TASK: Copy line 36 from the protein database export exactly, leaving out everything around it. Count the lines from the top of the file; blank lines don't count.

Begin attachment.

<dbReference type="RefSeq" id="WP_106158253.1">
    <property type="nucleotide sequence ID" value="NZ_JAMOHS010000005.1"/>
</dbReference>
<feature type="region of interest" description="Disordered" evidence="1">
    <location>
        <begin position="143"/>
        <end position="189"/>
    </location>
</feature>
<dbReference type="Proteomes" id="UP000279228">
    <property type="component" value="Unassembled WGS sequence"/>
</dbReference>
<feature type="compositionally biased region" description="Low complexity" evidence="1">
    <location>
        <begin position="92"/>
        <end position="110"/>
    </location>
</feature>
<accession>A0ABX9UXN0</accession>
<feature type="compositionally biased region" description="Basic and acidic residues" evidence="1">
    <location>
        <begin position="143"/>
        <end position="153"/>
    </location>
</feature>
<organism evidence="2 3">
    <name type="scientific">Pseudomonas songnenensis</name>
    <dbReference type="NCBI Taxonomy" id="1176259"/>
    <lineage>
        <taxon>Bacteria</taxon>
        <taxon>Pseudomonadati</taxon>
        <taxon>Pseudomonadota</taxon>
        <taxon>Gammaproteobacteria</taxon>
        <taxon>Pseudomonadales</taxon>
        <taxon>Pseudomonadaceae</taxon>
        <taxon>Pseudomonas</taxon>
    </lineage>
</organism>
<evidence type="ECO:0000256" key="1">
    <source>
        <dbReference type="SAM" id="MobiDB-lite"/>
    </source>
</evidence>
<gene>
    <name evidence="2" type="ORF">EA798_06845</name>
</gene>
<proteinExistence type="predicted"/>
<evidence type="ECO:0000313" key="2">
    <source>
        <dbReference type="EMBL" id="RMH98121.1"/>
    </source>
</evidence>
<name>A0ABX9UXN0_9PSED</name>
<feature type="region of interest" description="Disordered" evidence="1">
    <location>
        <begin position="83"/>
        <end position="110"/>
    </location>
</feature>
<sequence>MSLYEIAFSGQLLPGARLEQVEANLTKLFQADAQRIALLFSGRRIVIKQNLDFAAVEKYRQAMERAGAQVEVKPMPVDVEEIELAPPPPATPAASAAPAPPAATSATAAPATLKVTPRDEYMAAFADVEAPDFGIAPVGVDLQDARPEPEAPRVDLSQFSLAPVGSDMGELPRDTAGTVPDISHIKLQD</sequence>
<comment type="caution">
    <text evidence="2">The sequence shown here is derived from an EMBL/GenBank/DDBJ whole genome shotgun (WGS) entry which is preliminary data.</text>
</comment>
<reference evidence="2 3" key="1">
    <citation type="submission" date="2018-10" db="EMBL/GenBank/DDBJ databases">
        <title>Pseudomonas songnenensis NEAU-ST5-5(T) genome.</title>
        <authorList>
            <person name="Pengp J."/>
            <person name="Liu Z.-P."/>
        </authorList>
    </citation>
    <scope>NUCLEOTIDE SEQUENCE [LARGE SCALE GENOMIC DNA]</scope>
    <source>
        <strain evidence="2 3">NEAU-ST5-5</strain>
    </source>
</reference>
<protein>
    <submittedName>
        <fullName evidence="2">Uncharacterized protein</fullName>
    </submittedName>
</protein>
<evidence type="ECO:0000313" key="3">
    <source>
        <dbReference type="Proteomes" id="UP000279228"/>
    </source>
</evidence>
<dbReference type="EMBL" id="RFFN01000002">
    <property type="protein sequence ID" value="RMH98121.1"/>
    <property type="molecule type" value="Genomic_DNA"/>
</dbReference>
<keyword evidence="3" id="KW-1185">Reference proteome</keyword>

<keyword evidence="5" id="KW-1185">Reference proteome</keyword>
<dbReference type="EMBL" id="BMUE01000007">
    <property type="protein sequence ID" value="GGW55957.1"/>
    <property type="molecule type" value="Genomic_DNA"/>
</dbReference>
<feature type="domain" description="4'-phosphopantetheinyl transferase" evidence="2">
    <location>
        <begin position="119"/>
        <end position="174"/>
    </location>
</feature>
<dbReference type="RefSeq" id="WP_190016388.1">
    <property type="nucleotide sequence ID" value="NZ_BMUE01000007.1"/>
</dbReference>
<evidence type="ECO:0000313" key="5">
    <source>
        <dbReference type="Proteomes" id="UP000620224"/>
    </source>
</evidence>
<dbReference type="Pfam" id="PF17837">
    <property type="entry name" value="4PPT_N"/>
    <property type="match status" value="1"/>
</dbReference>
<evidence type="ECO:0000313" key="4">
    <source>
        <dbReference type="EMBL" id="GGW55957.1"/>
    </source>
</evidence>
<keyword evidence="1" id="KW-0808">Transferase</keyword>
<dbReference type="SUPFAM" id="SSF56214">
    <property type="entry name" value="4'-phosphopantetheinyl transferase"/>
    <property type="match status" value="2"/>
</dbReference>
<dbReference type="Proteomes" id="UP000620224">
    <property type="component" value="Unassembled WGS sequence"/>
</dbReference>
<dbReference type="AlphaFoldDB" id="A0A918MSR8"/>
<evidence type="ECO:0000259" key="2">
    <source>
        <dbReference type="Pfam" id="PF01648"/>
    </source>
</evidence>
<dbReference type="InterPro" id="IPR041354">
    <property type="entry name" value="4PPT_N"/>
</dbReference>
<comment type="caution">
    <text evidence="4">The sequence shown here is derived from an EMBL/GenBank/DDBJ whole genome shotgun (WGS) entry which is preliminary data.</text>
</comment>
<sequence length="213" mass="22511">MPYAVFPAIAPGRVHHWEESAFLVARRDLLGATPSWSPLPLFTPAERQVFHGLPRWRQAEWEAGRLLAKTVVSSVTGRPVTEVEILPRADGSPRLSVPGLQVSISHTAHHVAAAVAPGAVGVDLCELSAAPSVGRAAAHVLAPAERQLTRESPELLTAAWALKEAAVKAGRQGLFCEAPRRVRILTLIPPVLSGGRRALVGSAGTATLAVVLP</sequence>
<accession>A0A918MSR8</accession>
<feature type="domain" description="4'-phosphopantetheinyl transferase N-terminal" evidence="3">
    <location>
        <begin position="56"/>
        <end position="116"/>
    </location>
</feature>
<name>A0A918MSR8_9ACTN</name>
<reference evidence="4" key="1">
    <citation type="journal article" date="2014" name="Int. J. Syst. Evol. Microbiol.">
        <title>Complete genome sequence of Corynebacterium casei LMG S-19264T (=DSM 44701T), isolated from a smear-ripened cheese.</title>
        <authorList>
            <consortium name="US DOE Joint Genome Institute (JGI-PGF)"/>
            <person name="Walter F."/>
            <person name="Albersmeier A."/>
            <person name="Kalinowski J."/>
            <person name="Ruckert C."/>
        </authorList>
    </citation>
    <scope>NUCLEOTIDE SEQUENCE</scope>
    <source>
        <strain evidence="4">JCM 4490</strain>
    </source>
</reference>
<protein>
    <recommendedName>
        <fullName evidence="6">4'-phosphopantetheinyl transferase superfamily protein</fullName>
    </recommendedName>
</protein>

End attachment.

        <taxon>Pseudomonas</taxon>